w.art
Jaume Plensa                                          © Lorenzo Ceretta
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w.art
Jaume Plensa                                          © Lorenzo Ceretta
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w.art
Jaume Plensa                                          © Lorenzo Ceretta
Download image

w.art
Jaume Plensa                                          © Lorenzo Ceretta
Download image

 

Jaume Plensa

Jaume Plensa (E) is presenting his most recent sculpture WE from the 7th of January to the 30th of June at the nám. Jana Palacha across the Rudolfinum.

WE, is a white coated sculpture of 5 meters height and amounting to 2700 kg of weight, which has been constructed out of stainless steel and carved by laser light. The sculpture is formed to represent a seated man with an opened front. With his most recent artwork Plensa is firstly presenting a sculpture, which incorporates characters from various cultural backgrounds: Latin, Hebrew, Arabic, Russian, Hindi, Greek, Chinese and Japanese. It is the intention of Jaume Plensas to set a sign for the hope for freedom and understanding among the different peoples of the world.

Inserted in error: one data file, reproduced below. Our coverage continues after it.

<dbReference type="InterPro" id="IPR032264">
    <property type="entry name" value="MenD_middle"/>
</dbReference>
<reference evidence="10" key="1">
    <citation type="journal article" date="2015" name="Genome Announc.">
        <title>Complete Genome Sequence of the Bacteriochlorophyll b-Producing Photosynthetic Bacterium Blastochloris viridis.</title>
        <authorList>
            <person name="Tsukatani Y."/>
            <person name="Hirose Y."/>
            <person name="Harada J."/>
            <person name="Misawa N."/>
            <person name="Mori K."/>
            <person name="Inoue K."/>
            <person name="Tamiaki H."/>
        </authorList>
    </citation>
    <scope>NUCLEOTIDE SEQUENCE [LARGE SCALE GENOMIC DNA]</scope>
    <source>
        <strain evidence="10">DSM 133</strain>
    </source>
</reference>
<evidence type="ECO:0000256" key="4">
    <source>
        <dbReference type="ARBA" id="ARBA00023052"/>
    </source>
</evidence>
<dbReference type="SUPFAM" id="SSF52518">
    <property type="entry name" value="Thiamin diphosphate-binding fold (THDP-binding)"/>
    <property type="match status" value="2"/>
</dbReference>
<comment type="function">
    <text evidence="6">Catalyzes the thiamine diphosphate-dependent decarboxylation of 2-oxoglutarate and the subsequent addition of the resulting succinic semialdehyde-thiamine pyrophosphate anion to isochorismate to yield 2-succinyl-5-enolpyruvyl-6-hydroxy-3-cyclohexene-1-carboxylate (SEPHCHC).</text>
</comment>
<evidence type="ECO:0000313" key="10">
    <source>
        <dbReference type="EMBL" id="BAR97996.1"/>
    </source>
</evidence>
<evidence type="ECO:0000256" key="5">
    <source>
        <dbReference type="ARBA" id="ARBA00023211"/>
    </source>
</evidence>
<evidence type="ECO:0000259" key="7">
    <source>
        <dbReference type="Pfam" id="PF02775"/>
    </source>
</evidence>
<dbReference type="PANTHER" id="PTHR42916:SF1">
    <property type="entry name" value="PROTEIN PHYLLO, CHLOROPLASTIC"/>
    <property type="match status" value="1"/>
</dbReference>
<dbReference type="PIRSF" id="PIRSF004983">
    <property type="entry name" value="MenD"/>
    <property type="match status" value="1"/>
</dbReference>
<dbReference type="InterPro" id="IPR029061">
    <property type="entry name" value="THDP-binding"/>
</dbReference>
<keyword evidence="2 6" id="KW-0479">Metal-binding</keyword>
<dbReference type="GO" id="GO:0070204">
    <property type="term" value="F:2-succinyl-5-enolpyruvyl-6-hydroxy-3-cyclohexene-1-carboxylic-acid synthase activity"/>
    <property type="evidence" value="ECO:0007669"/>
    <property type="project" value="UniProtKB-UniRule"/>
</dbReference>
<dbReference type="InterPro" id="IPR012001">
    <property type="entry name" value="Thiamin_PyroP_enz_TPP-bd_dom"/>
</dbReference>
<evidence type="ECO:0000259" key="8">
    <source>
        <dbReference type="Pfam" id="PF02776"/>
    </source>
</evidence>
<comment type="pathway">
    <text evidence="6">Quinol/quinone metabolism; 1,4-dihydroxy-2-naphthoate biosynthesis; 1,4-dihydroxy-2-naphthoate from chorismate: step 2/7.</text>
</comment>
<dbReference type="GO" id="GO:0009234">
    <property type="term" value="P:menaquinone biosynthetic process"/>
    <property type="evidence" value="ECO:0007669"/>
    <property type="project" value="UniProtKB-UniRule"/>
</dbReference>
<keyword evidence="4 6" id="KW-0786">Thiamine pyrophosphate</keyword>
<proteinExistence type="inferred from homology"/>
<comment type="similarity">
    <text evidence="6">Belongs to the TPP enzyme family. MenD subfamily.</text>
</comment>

With sculptures of that kind Plensa is honouring the human body as the highest form of architectural art and portraying it as a protecting canvas of our soul, dreams and desires. In his work he is often unifying writing with transparent materials and light as well as acoustic elements.

Plensa, born in 1955, lives in Barcelona. He is one of the most honoured contemporary Spanish artists. In 1997 he achieved his international break through with great exhibitions and highly esteemed public projects such as his spectacular work Crown Foundation (2004) for the Millennium Park in Chicago.

Exhibitions (selected projects): 2008 "Jaume Plensa" Frederik Meijer Sculpture Park, Grand Rapids, Michigan; "Save our Souls," Albion Gallery, London. 2007 "Jaume Plensa," Musée d'Art Contemporain, Nice; "Jaume Plensa," Institut Valencia d'Art Modern, Valencia; "Nomade," Musée Picasso, Antibes; "Barcelona 1947-2007," Foundation Marguerite et Aimé Maeght, Saint Paul de Vence; "Silent Voices," Museum at Tamada Projects, Tokyo.